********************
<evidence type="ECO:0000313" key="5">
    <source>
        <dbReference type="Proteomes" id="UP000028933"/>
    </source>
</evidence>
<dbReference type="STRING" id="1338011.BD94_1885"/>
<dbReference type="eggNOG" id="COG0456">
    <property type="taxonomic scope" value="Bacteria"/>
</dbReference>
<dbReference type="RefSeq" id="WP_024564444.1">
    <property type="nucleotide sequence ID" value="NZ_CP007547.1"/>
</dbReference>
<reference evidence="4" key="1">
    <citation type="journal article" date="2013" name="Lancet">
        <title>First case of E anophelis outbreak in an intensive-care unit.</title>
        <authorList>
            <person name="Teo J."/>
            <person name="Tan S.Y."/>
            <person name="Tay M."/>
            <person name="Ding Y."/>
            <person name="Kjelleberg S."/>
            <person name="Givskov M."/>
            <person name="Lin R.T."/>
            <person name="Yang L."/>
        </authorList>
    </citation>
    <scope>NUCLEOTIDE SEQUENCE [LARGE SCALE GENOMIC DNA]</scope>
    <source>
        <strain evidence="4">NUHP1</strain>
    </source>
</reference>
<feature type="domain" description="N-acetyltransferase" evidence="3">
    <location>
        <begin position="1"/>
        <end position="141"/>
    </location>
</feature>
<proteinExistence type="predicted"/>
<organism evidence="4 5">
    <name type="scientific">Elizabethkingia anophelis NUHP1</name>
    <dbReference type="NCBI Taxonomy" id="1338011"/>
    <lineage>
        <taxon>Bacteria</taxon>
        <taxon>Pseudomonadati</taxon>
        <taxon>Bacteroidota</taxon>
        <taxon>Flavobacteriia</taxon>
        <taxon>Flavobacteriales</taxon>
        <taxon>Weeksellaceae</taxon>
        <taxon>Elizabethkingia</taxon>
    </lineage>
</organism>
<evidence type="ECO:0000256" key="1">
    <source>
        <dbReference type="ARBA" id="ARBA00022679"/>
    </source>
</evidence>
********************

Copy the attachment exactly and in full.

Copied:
<evidence type="ECO:0000313" key="5">
    <source>
        <dbReference type="Proteomes" id="UP000028933"/>
    </source>
</evidence>
<dbReference type="STRING" id="1338011.BD94_1885"/>
<dbReference type="eggNOG" id="COG0456">
    <property type="taxonomic scope" value="Bacteria"/>
</dbReference>
<dbReference type="RefSeq" id="WP_024564444.1">
    <property type="nucleotide sequence ID" value="NZ_CP007547.1"/>
</dbReference>
<reference evidence="4" key="1">
    <citation type="journal article" date="2013" name="Lancet">
        <title>First case of E anophelis outbreak in an intensive-care unit.</title>
        <authorList>
            <person name="Teo J."/>
            <person name="Tan S.Y."/>
            <person name="Tay M."/>
            <person name="Ding Y."/>
            <person name="Kjelleberg S."/>
            <person name="Givskov M."/>
            <person name="Lin R.T."/>
            <person name="Yang L."/>
        </authorList>
    </citation>
    <scope>NUCLEOTIDE SEQUENCE [LARGE SCALE GENOMIC DNA]</scope>
    <source>
        <strain evidence="4">NUHP1</strain>
    </source>
</reference>
<feature type="domain" description="N-acetyltransferase" evidence="3">
    <location>
        <begin position="1"/>
        <end position="141"/>
    </location>
</feature>
<proteinExistence type="predicted"/>
<organism evidence="4 5">
    <name type="scientific">Elizabethkingia anophelis NUHP1</name>
    <dbReference type="NCBI Taxonomy" id="1338011"/>
    <lineage>
        <taxon>Bacteria</taxon>
        <taxon>Pseudomonadati</taxon>
        <taxon>Bacteroidota</taxon>
        <taxon>Flavobacteriia</taxon>
        <taxon>Flavobacteriales</taxon>
        <taxon>Weeksellaceae</taxon>
        <taxon>Elizabethkingia</taxon>
    </lineage>
</organism>
<evidence type="ECO:0000256" key="1">
    <source>
        <dbReference type="ARBA" id="ARBA00022679"/>
    </source>
</evidence>